Reiff’s steady improvement over the past three years is likely the reason he’s still being counted upon in 2020.


The longer Reiff plays — and plays well — the better his contract looks.

As mentioned, Reiff was paid like a top 10 tackle in 2017 and barely played like a top 50 tackle. But as the salary cap inflated and new deals were doled out, Reiff’s deal became more and more pedestrian. Last year his average annual value was merely the 16th highest in the NFL, and he graded higher than eight of the 15 players making more than him. This year he sits 18th. It’s likely that if Reiff had negotiated his 2017 contract this past March, he’d have been worth around $15 million per year.

Tackles that hit free agency usually get overpaid, even if teams are risking regression at the end of their contracts. Nate Solder got paid $15.5 million per year to go to the New York Giants and has seemingly begun to decline. Russell Okung signed for $13.25 million per year in Los Angeles, began struggling, encountered health issues and was traded to Carolina. The fact that Reiff seems to be improving as he approaches age 32 is a perk the Vikings might not have expected. The team had the flexibility to cut him prior to the 2019 season with $6.7 million dead but didn’t have a quality alternative. Now it seems they are willing to move the rookie Cleveland to guard before usurping Reiff at left tackle.

Bottom line: The passage of time has made Reiff’s salary more and more reasonable.

  • Reiff has played through pain before, though not always effectively. But he’s managed to start 43 of a possible 48 regular season games, as well as four playoff games in his time with the Vikings.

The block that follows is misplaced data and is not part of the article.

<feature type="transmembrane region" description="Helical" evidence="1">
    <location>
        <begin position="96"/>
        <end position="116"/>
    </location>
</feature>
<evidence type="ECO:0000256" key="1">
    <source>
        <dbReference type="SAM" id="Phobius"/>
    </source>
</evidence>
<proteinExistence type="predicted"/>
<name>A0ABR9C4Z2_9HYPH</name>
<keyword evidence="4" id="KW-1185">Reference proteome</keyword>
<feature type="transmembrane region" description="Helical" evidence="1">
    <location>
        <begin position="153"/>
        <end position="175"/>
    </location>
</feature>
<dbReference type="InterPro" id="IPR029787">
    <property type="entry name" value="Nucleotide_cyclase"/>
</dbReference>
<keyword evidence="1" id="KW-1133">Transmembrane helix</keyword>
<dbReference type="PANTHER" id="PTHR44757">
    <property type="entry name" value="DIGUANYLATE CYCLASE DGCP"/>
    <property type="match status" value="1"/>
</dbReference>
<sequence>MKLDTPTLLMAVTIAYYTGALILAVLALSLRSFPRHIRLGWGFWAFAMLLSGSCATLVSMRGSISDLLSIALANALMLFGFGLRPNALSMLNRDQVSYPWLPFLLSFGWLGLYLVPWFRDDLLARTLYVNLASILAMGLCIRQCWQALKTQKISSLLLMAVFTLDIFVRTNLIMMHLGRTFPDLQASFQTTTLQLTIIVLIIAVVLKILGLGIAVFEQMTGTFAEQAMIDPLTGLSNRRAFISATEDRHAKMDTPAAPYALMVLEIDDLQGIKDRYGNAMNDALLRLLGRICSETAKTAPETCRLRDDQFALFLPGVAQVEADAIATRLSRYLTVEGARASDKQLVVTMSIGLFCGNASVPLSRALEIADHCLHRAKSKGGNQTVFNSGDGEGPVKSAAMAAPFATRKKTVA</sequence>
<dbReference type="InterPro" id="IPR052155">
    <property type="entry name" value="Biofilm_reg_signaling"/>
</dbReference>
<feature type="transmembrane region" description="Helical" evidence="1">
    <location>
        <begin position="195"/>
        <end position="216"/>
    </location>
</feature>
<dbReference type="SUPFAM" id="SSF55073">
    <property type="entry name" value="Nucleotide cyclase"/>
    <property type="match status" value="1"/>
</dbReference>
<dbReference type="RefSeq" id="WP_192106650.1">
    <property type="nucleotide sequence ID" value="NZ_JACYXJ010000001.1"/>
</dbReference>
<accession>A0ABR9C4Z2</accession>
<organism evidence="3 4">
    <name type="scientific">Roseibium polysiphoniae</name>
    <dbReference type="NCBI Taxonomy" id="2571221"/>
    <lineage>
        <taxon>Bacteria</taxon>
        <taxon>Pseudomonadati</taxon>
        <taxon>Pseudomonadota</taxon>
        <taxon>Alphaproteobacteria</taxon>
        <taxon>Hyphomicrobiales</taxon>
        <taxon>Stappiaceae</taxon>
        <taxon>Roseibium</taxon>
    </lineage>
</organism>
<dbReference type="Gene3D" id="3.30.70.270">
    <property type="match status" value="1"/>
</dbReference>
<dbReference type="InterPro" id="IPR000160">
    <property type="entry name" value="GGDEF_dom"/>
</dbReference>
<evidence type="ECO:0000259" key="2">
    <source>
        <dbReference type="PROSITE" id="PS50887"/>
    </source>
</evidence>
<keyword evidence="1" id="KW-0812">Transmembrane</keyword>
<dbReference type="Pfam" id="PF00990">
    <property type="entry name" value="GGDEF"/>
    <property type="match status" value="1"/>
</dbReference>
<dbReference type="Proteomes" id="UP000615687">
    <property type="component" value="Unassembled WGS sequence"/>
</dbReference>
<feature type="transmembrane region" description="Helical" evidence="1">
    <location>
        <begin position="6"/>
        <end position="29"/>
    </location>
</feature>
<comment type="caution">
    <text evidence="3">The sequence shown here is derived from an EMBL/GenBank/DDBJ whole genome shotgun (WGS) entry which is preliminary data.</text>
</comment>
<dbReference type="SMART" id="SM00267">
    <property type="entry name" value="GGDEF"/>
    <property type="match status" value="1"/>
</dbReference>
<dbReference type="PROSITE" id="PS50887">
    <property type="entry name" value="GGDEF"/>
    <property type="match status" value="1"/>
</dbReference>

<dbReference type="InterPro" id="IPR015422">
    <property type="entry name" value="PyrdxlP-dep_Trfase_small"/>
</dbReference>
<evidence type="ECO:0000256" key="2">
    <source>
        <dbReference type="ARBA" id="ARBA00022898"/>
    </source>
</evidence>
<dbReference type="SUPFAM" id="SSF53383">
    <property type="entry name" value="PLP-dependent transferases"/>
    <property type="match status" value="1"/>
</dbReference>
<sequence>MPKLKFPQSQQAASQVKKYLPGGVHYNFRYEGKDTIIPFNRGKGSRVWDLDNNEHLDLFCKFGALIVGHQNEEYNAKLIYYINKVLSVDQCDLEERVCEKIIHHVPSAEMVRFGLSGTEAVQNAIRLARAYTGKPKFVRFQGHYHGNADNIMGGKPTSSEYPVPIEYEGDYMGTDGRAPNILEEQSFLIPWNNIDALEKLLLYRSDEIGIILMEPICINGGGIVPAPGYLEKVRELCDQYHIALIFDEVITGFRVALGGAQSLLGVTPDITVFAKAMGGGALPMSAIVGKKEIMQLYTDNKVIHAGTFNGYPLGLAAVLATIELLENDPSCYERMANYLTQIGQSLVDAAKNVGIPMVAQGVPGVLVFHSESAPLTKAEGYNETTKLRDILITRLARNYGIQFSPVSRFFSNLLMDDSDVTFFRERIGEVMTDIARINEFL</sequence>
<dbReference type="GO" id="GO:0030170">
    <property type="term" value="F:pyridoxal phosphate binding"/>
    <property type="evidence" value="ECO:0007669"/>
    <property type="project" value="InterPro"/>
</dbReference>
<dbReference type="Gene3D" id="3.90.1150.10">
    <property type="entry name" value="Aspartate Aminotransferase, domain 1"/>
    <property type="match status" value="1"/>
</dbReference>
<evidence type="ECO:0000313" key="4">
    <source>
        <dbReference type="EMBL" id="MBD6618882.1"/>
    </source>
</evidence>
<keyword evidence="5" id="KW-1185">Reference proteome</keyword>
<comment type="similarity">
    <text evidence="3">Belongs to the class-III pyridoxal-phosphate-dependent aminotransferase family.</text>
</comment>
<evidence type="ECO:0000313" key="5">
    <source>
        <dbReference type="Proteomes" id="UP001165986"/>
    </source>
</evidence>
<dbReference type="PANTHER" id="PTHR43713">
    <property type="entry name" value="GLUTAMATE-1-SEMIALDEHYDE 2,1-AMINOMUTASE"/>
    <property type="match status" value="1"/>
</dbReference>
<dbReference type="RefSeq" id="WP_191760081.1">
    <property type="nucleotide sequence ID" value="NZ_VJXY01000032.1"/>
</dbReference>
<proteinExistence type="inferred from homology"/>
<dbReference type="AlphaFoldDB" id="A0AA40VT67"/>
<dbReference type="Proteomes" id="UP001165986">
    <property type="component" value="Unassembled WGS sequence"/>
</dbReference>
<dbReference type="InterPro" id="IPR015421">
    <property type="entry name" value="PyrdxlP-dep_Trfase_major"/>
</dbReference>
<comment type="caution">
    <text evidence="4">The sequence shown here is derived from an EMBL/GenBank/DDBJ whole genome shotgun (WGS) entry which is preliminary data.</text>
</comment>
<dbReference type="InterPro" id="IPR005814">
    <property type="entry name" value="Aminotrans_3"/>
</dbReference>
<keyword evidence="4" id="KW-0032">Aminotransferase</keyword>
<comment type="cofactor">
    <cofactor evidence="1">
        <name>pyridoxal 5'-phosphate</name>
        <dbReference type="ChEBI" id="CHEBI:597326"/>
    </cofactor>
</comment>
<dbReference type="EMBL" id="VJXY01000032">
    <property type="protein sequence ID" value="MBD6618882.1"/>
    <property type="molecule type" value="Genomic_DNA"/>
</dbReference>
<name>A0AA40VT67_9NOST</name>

• The Vikings have had four offensive coordinators in Reiff’s tenure, but he played his best in the current system that Gary Kubiak will carry forward.
  • Minnesota has trotted out myriad left guards to play next to Reiff, from Nick Easton to Mike Remmers to Tom Compton to Pat Elflein. Presumably he’ll have continuity this year with Elflein if he earns the job back.
  • Reiff has never had an off-field incident.

Would you like to have a star at left tackle? Absolutely. Is Reiff a star? No. But he’s also been a top 30 tackle back-to-back years. That’s not inconsequential. He’s also been fairly healthy, which is more than the Vikings can say about other tackles in the Zimmer era like Kalil, Phil Loadholt, Andre Smith and Jake Long.

Of 61 tackles last season that played 50% or more of snaps, Reiff was in the top quarter in fewest pressures allowed, and he did so at a reasonable cost. Of starting left tackles that weren’t on rookie salaries last year, Reiff made around the median. With right tackle Brian O’Neill still on his rookie contract (probably for just one more year) along with most of the rest of the unit, the Vikings have stayed well under budget in offensive line spending, currently scheduled to spend the fifth-least at the position in 2020. Reiff’s salary has not been prohibitive.

While it’s reasonable to say Reiff’s start with the Vikings was rocky, his improvement has justified an eight-figure deal. And if he plays in 2020 like he did in 2019, it will only increase the value.